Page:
IFA Protests Over Threat to Ag from EU/Mercosur Deal

IRELAND - Members of the Irish Farmers' Association (IFA) National Livestock Committee protested yesterday afternoon, in the offices of the European Commission in Dublin against the EU/Mercosur trade negotiations.
calendar icon 8 March 2011
clock icon 2 minute read

IFA President John Bryan said the negotiations pose a multi-billion euro threat to the European and Irish agriculture sector and the European Commission cannot allow agriculture and food security to be sacrificed. A recent COPA study has put the cost of a deal for the European beef and livestock sector at up to €25bn.

With the negotiations set to resume in Brussels in the next week, John Bryan said the European Commission cannot give in to the South Americans and must safeguard the fundamental principle of community preference in the Common Agriculture Policy. “Given the importance of agriculture and beef and livestock to the Irish economy, farmers will be looking to the new Government to take up this issue, which is of vital national interest, at the highest level in the EU Commission. The negative impact from a Mercosur deal would seriously damage our economic recovery and inflict major job losses at farm and industry level across the country.”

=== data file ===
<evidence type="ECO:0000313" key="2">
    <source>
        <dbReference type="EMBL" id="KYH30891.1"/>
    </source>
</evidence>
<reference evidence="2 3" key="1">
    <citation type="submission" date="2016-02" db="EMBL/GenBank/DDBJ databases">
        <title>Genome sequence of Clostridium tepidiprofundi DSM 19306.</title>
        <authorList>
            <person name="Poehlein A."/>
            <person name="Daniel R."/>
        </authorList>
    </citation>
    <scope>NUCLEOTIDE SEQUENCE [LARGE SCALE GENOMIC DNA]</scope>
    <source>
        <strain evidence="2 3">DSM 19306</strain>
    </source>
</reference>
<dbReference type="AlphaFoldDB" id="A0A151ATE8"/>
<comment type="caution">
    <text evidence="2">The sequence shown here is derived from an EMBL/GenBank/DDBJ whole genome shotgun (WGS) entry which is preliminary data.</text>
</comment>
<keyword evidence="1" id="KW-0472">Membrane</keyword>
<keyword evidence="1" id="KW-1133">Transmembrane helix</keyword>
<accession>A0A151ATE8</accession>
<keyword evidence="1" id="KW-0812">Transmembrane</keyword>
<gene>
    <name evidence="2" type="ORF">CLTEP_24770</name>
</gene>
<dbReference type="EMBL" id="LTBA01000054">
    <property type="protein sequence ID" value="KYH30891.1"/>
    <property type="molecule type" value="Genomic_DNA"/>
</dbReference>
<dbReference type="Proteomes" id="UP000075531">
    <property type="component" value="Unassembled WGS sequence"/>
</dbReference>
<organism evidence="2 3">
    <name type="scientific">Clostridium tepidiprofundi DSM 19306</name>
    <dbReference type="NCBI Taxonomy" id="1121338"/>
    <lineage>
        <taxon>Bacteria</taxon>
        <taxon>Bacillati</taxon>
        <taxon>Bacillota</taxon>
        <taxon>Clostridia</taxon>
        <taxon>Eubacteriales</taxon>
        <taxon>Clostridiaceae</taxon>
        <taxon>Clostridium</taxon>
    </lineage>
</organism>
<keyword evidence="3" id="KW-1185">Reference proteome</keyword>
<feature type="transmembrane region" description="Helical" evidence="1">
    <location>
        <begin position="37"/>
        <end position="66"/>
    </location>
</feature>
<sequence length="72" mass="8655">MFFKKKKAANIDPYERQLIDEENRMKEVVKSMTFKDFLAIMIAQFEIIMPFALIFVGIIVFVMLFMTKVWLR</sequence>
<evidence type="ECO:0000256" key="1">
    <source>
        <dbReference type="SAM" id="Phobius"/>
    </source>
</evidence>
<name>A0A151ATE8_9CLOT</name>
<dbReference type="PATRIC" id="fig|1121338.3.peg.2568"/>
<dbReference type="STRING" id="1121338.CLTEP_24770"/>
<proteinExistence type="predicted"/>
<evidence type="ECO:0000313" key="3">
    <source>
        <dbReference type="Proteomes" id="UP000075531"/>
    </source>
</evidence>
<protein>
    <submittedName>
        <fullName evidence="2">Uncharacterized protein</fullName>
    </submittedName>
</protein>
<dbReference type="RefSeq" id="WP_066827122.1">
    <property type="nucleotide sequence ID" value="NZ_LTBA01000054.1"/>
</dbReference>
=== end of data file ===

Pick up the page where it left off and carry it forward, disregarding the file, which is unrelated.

He said, “The demand from South America for a huge increase in imports would destroy the European steak market and severely damage beef prices in Ireland and across European markets. The EU cannot hand over half of our high value steak market to the South Americans, who fail to meet EU food safety standards.”

IFA National Livestock Chairman Michael Doran highlighted the fundamental contradictions in the EU policy on trade, climate change and sustainability. “On the one hand, Europe claims to be concerned about sustainability and a leader on climate change. On the other hand the EU is prepared to accept a major increase in beef imports from Brazil and other South American countries where a recent EU study found the carbon footprint is up to 4 times higher than Irish beef.”

Greenhouse gas emissions (GHG) from imported Brazilian beef are estimated at 80kgs CO2-eq/kg, compared to only 19kgs CO2-eq/kg from Irish suckler beef production. In addition, the IFA highlighted that Brazil is burning up to 2.15m hectares of rainforest on an annual basis, an area half the size of Ireland’s agricultural area. Most of this deforestation is attributable to an increase in cattle production.

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